The Heritage Site designations will benefit the maintenance of these sites, and perhaps also increase the number of tourists who will come to see them; nevertheless, the two winnings also led to interesting statements. Shaul Goldstein, CEO of Israel’s Nature and Parks Authority (INPA), lost no time in releasing the following statement about Nahal Me’arot: “I am happy that UNESCO skipped over political differences and recognized an Israeli heritage site containing many values of heritage and history, Jewish and universal.” The Palestinian Authority, on their part, announced, “This is a moment of national honor and recognition of our historical and cultural rights.” Palestinian Prime Minister Salam Fayyad even expressed hope that this act will put an end to “the Israeli occupation’s damage to the Palestinian heritage and culture.”
Before I go into detail, I would like to ask Israel and the Palestinian Authority to turn their attention to the fact that the committee did not designate Jewish, Israeli or Palestinian heritage sites—but only world heritage sites. In other words: the importance of these two sites does not stem from their locations, but from their essences. In light of this, I find the enthusiasm with which Jesus of Nazareth was embraced into the bosom of Palestinian heritage, and prehistoric man into the bosom of Judaism — to be rather amusing.
One is always most acquainted with one's own self — even if pre-historical — therefore I’ll focus on the Israeli side of the equation. First of all, the words of Shaul Goldstein (CEO of the INPA) regarding the existence of Jewish heritage values in the caves of prehistoric man, are not as ridiculous as they sound. If we examine the situation, we can even reveal several commandments that were meticulously observed by prehistoric man. For example, prehistoric man never lighted fires on the Sabbath for quite a long time period — in fact, he did not light fire all week long. He even religiously observed the commandment that a male shall not wear clothes of a female and a female shall not wear clothes of a male — because prehistoric men and women actually wore no clothes at all for many years. Thus they also avoided the prohibition of shatnez (Jewish religious prohibition against wearing a fabric containing both wool and linen).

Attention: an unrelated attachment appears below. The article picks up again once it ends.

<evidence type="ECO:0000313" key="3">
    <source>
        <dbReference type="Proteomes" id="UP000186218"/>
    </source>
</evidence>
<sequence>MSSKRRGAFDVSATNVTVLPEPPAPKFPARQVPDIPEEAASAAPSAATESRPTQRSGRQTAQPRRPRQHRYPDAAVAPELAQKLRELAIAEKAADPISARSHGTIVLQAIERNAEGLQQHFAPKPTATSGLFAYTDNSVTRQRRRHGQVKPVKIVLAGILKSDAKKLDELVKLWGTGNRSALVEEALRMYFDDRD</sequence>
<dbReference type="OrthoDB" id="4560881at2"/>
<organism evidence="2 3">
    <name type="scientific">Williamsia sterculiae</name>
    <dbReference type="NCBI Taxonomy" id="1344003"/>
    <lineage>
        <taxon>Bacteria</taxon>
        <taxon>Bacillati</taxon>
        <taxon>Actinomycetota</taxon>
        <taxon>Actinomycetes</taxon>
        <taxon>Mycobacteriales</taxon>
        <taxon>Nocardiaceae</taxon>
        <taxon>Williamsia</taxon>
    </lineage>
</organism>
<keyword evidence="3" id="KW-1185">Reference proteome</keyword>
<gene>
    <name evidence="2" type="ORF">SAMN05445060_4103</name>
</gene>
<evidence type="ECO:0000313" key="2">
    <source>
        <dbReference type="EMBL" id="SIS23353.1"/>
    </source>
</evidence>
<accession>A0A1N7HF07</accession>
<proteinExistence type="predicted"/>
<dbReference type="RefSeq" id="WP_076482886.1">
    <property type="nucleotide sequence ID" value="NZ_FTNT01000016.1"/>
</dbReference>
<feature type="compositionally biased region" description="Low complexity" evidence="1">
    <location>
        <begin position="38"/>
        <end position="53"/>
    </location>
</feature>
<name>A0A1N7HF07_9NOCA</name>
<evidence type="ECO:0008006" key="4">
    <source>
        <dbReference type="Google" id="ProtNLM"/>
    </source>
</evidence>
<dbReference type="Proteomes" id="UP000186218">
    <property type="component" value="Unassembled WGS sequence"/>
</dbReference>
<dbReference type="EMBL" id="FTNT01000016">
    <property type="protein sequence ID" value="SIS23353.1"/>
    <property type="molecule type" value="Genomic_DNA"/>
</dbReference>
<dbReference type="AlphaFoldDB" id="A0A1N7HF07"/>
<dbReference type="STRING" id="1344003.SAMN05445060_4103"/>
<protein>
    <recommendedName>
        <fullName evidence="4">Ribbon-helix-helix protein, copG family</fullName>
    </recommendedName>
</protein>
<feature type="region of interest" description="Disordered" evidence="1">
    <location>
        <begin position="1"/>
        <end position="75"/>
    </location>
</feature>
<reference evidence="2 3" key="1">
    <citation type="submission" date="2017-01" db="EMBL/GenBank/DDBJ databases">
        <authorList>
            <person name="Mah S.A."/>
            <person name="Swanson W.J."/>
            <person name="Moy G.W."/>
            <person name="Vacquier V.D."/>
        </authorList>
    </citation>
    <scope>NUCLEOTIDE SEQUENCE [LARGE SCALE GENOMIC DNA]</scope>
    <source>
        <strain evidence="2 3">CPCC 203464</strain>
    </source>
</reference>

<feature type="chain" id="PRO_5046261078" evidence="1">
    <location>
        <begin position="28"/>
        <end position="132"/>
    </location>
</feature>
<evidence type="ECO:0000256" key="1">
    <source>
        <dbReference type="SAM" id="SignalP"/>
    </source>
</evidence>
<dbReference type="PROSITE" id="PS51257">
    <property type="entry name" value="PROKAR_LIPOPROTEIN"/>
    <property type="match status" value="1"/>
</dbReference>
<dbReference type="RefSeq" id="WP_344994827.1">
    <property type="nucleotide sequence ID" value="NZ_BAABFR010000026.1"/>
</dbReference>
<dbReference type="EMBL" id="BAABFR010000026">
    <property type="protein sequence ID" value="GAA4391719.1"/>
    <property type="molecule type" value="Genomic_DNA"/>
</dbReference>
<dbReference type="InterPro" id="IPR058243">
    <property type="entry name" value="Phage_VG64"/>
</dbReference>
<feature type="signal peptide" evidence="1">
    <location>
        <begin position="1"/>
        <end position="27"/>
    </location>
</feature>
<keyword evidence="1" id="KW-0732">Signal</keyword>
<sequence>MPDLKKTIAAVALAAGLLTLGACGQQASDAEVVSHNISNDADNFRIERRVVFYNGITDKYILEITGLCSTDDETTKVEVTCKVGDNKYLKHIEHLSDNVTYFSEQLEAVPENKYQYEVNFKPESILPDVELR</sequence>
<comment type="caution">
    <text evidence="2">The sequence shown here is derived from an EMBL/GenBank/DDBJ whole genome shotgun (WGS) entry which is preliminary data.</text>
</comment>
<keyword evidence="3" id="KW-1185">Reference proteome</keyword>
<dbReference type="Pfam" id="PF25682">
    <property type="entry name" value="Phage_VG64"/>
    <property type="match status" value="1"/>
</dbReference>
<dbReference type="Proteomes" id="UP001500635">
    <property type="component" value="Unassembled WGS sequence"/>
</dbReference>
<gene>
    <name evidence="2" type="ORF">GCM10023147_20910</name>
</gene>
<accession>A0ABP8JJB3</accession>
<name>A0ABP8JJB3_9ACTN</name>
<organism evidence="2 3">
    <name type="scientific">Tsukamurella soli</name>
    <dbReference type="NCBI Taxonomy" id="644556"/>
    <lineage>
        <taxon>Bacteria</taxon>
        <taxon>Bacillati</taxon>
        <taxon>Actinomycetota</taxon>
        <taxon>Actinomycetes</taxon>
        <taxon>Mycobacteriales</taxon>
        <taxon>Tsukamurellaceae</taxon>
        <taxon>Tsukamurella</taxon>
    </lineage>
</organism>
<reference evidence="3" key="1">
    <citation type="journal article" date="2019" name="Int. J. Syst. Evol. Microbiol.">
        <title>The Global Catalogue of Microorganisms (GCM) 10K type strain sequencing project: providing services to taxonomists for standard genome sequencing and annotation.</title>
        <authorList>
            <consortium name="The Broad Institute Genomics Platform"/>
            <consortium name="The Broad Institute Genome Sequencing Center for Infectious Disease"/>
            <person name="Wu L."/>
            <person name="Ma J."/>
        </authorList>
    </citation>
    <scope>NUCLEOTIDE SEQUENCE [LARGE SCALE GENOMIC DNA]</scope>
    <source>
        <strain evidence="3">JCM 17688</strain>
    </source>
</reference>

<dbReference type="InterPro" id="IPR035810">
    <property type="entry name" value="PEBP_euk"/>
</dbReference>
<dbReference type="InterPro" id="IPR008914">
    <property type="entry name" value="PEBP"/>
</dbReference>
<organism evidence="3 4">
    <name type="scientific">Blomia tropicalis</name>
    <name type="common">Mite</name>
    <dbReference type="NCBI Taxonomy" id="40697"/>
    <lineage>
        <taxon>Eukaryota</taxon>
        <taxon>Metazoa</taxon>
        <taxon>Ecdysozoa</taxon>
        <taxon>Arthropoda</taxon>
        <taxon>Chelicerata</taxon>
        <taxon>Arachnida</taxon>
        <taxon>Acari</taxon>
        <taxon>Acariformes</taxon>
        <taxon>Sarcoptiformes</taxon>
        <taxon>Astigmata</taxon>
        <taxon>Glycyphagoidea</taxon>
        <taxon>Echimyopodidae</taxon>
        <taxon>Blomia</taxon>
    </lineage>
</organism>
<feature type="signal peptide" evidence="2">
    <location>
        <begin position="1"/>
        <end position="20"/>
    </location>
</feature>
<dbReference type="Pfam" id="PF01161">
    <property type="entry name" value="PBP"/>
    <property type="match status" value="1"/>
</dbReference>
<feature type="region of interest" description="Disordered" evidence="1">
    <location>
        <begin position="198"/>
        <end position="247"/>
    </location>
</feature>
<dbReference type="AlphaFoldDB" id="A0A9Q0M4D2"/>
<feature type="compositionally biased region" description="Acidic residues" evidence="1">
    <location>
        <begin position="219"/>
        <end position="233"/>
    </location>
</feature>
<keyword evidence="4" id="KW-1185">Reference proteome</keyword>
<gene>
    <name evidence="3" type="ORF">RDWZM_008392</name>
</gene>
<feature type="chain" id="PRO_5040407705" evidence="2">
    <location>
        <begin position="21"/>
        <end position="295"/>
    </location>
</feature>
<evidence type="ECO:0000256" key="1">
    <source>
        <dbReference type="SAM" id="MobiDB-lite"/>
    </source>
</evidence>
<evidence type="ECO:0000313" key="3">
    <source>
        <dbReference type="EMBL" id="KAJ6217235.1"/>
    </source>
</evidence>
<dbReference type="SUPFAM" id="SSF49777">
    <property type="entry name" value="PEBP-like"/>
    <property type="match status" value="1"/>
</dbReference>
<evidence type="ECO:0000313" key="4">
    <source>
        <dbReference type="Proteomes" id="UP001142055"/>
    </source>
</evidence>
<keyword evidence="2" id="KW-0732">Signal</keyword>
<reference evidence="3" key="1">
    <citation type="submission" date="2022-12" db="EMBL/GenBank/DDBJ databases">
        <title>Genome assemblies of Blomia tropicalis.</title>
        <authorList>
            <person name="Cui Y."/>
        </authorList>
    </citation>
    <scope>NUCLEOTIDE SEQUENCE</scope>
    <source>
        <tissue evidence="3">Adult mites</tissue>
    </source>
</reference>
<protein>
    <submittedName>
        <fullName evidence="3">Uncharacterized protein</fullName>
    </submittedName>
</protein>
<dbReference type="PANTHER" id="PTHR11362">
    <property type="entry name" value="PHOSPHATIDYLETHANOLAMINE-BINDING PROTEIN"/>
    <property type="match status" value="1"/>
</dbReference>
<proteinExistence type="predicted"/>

Prehistoric man also did not bow down to other gods — such as Baal and Ashtoreth, for example — and he certainly did not convert to Islam or Christianity. In order to carry out the dictate “thou shalt not commit adultery,” he avoided marriage at all costs. He respected his father and mother. Judging by the bones remains find on the site, he might have even literally dished his father with his mother… And lest we forget — prehistoric man did not enlist in the IDF and also eschewed National Service, out of principle.
And with regard to the Israeli heritage cited by Mr. Goldstein: the Nahal Me’arot Nature Preserve is the only site in the world, in which Neanderthals lived side-by-side with Homo Sapiens. What could be more Israeli than that?
Speaking of which, I cannot but wonder how CEO of INPA, Shaul Goldstein, let it slip his attention the fact that one of those pre-historical species whose remains were found at the River cave site is the one named ''Homo Palestinensis.'' As it stands, I'd like to know if he intends to convert him as well.
To the Palestinian authority we can underline that Homo Palestinensis is an important, ancient and scientifically recognized Palestinian figure. So why do they need to annex themselves a simple Jew like Jesus?